The Jerusalem Post’s Amy Spiro, among others, noted that some people got so carried away with the sexual abuse stories that they completely missed the original target of creating awareness of the problem. Paula and Lion Rosenberg, husband-and-wife hosts of Channel 2’s Healthy Morning show, invited viewers to “write to us if you have ever been sexually harassed” and possibly win two tickets to a concert. Apparently there’s only so much abuse viewers can take, and the couple and Keshet television company were forced by public outrage to apologize. Even in today’s crazy world, turning sexual abuse into a reality contest came across as too tasteless to swallow.

I was not surprised by the wave of stories of harassment among my friends ranging from sexual innuendo in the workplace to being groped on public transport to being the victim of attempted rape. Nearly all my female friends have similar tales, and it was the lucky rare few who could say “not me too.”

Where we differed was in our response.

Personally, things that I suffered in silence at the age of 18, I was no longer willing to quietly shrug off when I was 21 and older.

Usually a withering look and choice verbal put-down were enough. In one case, I karate chopped a guy and slapped his face so hard he could no longer slobber on me.

A friend in India, of whom I’m particularly proud, noted “the last time it happened, I got him arrested.” At least she broke the chain of attacks even if, like most of us, it took a while to break the silence.

Nonetheless, the awareness campaign has its disturbing side. For a start, it lumps together everything from unwanted stares to physical attacks. It also turns abuse into a “women’s issue,” which it isn’t. Violence is violence. Manic clowns chasing and Macing a 10-year-old girl are as abusive and traumatic as sexual molesters. Boys and young men who have been sexually preyed upon suffer no less, and perhaps more, than girls and women.

Today Hollywood would not be able to get away with movies in which wives were spanked and their intelligence belittled. It’s time to make sure the entertainment industry finds that gratuitous scenes of sex, violence and nudity also don’t pay. Boycotting violent and offensive films is a far more effective way of getting the message across than counting the “likes” for expressions of outrage on the social media. There’s more to being virtuous than retweeting “me too” to like-minded friends.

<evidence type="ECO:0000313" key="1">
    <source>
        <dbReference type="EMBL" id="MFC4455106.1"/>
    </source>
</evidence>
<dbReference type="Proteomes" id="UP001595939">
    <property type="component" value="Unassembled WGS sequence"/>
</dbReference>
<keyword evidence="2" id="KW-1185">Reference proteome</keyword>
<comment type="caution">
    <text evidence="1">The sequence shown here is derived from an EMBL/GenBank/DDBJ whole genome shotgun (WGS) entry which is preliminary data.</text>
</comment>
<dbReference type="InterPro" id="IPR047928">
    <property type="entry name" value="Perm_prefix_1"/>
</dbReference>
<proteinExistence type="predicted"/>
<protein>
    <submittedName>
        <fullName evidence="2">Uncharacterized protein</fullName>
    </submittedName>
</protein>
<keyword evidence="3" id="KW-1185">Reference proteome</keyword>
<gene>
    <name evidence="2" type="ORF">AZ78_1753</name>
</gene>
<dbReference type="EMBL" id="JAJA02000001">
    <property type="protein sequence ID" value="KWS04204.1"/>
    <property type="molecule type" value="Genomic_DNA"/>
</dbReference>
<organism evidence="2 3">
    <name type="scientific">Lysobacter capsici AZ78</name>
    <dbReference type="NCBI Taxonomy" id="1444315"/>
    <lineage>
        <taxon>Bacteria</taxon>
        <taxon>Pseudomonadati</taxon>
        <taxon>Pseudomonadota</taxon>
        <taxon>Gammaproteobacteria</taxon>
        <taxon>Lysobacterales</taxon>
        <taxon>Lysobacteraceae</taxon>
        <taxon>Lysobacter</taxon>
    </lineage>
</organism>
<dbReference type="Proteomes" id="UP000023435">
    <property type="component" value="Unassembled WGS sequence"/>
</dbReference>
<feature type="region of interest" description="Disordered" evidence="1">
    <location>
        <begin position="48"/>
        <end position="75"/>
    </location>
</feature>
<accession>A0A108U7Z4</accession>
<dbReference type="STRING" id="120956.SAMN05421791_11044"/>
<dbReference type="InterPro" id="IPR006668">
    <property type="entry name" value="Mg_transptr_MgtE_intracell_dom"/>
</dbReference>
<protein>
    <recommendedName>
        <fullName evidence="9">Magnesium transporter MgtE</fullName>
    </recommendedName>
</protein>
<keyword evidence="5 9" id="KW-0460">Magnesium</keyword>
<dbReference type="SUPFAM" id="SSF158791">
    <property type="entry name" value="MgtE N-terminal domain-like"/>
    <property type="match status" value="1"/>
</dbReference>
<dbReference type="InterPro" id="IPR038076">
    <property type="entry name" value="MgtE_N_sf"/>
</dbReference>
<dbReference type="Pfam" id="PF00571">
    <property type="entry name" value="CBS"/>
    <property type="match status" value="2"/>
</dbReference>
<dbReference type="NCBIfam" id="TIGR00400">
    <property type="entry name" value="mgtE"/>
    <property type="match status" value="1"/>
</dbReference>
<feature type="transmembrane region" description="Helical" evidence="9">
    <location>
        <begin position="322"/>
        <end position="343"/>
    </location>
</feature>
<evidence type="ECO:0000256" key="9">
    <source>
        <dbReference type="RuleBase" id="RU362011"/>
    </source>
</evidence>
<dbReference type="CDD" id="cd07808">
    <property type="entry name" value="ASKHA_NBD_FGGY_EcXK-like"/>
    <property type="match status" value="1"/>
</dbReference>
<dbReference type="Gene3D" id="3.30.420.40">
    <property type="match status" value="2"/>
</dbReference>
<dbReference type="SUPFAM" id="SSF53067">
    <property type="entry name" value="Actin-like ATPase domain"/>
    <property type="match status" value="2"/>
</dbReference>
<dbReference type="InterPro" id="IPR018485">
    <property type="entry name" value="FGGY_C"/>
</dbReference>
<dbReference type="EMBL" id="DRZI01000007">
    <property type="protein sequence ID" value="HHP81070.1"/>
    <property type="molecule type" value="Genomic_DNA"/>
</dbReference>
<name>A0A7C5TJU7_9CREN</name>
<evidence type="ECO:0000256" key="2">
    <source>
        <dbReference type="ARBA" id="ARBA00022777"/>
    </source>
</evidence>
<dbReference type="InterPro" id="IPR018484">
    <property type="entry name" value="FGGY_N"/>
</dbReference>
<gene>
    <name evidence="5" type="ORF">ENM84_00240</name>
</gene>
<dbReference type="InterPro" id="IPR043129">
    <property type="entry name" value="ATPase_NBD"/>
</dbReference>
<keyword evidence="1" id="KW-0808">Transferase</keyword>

(And the international Slut Walks where skimpily dressed women sporting anti-rape slogans parade through the streets of major cities are also a lost cause in my opinion. What a woman wears is not an excuse for rape, but holding a mass rally while dressed as whores does nothing to reinforce the message of the need for mutual respect.)

The times are changing.

(Imagine today a group like The Beatles getting away with singing “Catch you with another man, That’s the end ah little girl.”) If we want to make sure the next generation grows up in a safer environment, we need to (figuratively speaking) grab them while they’re young.

It’s fine to teach girls about modesty (although not to make that the focus of life and religion), but at the same time boys need to be taught about respect and mutual consent. Teach children self-defense. Give them confidence. And, a tip I was given years ago, tell young children the difference between a “good secret,” which makes them feel good (like preparing a birthday surprise for someone), and a “bad secret” that makes them feel bad and that they should share even if they were told not to talk about it.

And now, send in the medical clowns – those underpaid, silent miracle workers, whose vocation took such a beating this month. We could all do with a bit of cheering up and a therapeutic laugh. Me too.